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Health tourism is costing UK millions, say Brexit campaigners

Published 05/04/2016

The UK pays an average of £723 million a year more to EU countries for treatment of UK nationals than it receives back, the Vote Leave campaign claims
The UK pays an average of £723 million a year more to EU countries for treatment of UK nationals than it receives back, the Vote Leave campaign claims

Health tourism from the European Union is costing the UK hundreds of millions a year, Brexit campaigners have claimed.

Analysis by the Vote Leave campaign indicates that the UK pays an average of £723 million a year more to EU countries for treatment of UK nationals than it receives back for treating their citizens in British hospitals and surgeries.

Figures released in response to a Freedom of Information Act request show that since 2007-2008, the UK has paid £6.18 billion to other EU member states for the treatment of British citizens in the EU, but received just £405 million from other EU countries for the cost of treating their citizens in the UK, a gap of £5.78 billion.

Vote Leave claimed the £5.78 billion could have paid for the construction of 17 new hospitals or trained more than 70,000 nurses or almost 15,000 GPs.

The Remain camp warned that the Brexit group's plans would mean Britons being forced to pay for emergency medical treatment they receive while on holiday in Europe.

Under the present system, British nationals are entitled to a free European Health Insurance Card (EHIC), giving them the right to access state-provided healthcare on temporary stays at a reduced cost, or sometimes free in EU countries, while citizens of other member states can access NHS treatment.

The Department of Health figures show that in 2014-2015 alone, the UK paid £667.4 million to other EU countries for the treatment of British citizens, but was able to recoup just £49.3 million for the cost of treating EU citizens in the UK, a deficit of £618 million - enough to employ an additional 4,458 NHS hospital consultants or to abolish prescription fees in England.

Vote Leave chairwoman and Labour MP Gisela Stuart said: "The UK has been getting short changed by the EU for years. We hand over £350 million to Brussels every week but get less than half of that back - with strings attached.

"On top of that, health tourism from the EU has cost us billions. This money could have been much better spent - it could have been invested to improve care for NHS patients.

"If we vote Leave we will be able to stop handing over so much money to the EU and we would be able to spend our money on priorities here in the UK like abolishing prescription charges and investing in the NHS."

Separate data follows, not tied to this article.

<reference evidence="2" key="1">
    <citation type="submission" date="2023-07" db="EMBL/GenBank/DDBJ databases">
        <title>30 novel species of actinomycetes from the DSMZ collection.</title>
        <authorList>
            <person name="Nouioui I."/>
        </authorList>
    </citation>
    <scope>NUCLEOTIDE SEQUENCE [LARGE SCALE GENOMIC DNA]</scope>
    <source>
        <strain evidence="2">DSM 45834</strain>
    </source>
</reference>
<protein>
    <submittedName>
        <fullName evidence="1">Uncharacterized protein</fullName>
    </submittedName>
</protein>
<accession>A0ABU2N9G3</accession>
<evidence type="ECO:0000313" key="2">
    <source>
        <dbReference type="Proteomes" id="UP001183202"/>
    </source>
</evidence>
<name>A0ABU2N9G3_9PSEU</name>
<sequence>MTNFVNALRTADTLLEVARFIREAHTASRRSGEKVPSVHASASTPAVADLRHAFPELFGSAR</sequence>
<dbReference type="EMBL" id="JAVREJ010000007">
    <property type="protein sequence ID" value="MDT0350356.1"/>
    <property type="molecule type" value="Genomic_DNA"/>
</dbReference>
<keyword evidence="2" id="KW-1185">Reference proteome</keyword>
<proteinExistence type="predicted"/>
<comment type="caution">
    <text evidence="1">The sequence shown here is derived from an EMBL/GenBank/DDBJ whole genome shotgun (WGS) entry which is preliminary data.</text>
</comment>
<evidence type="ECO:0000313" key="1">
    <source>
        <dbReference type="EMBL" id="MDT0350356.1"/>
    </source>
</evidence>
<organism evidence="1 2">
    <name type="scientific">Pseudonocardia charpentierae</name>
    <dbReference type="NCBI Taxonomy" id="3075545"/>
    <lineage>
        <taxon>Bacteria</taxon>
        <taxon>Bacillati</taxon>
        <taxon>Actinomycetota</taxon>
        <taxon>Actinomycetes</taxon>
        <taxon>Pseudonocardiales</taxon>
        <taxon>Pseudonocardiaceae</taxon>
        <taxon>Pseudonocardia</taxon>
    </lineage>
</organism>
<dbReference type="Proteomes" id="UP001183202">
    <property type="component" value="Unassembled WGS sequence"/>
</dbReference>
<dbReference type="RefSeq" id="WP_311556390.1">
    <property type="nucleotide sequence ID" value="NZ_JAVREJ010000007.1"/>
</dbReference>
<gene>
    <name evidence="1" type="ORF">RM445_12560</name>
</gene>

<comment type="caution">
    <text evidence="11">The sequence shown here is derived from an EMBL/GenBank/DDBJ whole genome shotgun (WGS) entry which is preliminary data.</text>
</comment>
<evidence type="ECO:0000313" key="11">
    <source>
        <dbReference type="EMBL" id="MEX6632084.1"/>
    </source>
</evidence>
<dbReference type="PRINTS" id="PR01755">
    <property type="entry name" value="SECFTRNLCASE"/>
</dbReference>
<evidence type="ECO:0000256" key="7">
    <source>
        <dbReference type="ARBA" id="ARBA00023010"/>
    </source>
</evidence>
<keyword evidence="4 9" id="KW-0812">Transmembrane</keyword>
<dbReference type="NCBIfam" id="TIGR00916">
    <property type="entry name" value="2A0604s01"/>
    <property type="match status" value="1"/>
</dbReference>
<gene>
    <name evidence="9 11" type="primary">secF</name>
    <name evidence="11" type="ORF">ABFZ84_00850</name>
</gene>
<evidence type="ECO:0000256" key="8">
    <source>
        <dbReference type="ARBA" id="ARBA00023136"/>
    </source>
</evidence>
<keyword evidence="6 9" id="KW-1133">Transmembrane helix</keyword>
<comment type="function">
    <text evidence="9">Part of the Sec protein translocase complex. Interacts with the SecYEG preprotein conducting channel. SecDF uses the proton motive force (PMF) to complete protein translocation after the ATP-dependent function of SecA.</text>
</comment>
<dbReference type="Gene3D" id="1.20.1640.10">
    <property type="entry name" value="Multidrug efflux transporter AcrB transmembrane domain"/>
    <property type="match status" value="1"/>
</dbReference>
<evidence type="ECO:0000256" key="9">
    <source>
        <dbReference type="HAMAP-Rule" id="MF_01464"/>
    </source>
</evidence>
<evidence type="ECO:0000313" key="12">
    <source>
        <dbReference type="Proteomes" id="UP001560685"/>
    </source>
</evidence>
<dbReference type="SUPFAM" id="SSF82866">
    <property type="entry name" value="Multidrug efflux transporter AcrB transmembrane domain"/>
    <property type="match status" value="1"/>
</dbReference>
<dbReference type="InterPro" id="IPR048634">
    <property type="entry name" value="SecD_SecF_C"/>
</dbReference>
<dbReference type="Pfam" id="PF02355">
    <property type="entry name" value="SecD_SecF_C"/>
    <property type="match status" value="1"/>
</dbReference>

In 2014, there were 23 million visits by EU citizens to the UK and 43.8 million visits by British citizens to the EU and Vote Leave conceded it could be expected that the scheme would cost more to the UK.

But Vote Leave cited 2014 figures showing there were 2.7 million EU citizens in the UK and just 1.1 million UK nationals in the other member states, suggesting the scheme should result in Britain receiving more money for their healthcare.

The Remain campaign group Britain Stronger in Europe said Ms Stuart's comments showed the Brexit group wanted to end the EHIC system.

Chief campaign spokesman James McGrory said: "I congratulate Vote Leave for their honesty in admitting that they would leave British holidaymakers out of pocket by forcing them to cover the cost of treatment in EU countries.

"Falling ill away from home is worrying enough, and the European Health Insurance Card allows British families to access the best available care without having to worry about the costs.

"Vote Leave clearly think that this policy is a price worth paying. But to leave Brits to face a massive bill on their sickbed miles away from home would be damaging and inhumane.

"The millions of British people who holiday in, or go on business to Europe every year are safer and better off thanks to our membership of the EU, while leaving would put travellers at risk."

Former health secretary and Labour In For Britain chairman Alan Johnson said Brexit would put the NHS "in serious danger" and dismissed the Vote Leave analysis.

" This is simply more desperate scaremongering from the Vote Leave campaign," he said.

"These figures are hugely misleading and ignore the fact there are far more British pensioners choosing to retire in European countries than EU citizens retiring here.

"As the governor of the Bank Of England and almost every reputable survey has pointed out, leaving the EU risks damaging our economy severely. It is upon a robust economy that a successful taxpayer funded health service depends."

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